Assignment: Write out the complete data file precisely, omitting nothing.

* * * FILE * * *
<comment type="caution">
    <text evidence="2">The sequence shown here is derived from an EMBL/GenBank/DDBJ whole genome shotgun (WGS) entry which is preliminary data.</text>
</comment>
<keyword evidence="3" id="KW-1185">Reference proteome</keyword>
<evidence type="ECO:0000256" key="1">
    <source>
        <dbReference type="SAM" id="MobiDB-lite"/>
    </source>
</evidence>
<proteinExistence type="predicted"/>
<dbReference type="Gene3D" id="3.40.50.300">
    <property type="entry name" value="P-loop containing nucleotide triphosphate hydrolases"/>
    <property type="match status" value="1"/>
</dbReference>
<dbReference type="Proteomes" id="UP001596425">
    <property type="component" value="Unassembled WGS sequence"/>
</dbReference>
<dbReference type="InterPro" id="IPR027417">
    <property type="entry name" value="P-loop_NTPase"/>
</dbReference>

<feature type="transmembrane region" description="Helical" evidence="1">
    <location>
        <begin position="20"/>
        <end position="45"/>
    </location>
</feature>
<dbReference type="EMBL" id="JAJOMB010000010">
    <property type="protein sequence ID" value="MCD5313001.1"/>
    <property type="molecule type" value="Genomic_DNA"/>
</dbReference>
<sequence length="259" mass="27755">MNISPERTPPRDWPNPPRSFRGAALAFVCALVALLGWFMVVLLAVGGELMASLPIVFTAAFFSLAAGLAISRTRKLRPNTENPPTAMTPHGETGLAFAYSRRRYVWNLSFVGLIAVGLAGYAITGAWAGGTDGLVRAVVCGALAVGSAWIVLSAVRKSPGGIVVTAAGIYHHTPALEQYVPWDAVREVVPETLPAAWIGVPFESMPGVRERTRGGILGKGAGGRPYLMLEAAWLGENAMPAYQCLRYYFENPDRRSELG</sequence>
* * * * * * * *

<comment type="caution">
    <text evidence="2">The sequence shown here is derived from an EMBL/GenBank/DDBJ whole genome shotgun (WGS) entry which is preliminary data.</text>
</comment>
<keyword evidence="3" id="KW-1185">Reference proteome</keyword>
<evidence type="ECO:0000256" key="1">
    <source>
        <dbReference type="SAM" id="MobiDB-lite"/>
    </source>
</evidence>
<proteinExistence type="predicted"/>
<dbReference type="Gene3D" id="3.40.50.300">
    <property type="entry name" value="P-loop containing nucleotide triphosphate hydrolases"/>
    <property type="match status" value="1"/>
</dbReference>
<dbReference type="Proteomes" id="UP001596425">
    <property type="component" value="Unassembled WGS sequence"/>
</dbReference>
<dbReference type="InterPro" id="IPR027417">
    <property type="entry name" value="P-loop_NTPase"/>
</dbReference>

<feature type="transmembrane region" description="Helical" evidence="1">
    <location>
        <begin position="20"/>
        <end position="45"/>
    </location>
</feature>
<dbReference type="EMBL" id="JAJOMB010000010">
    <property type="protein sequence ID" value="MCD5313001.1"/>
    <property type="molecule type" value="Genomic_DNA"/>
</dbReference>
<sequence length="259" mass="27755">MNISPERTPPRDWPNPPRSFRGAALAFVCALVALLGWFMVVLLAVGGELMASLPIVFTAAFFSLAAGLAISRTRKLRPNTENPPTAMTPHGETGLAFAYSRRRYVWNLSFVGLIAVGLAGYAITGAWAGGTDGLVRAVVCGALAVGSAWIVLSAVRKSPGGIVVTAAGIYHHTPALEQYVPWDAVREVVPETLPAAWIGVPFESMPGVRERTRGGILGKGAGGRPYLMLEAAWLGENAMPAYQCLRYYFENPDRRSELG</sequence>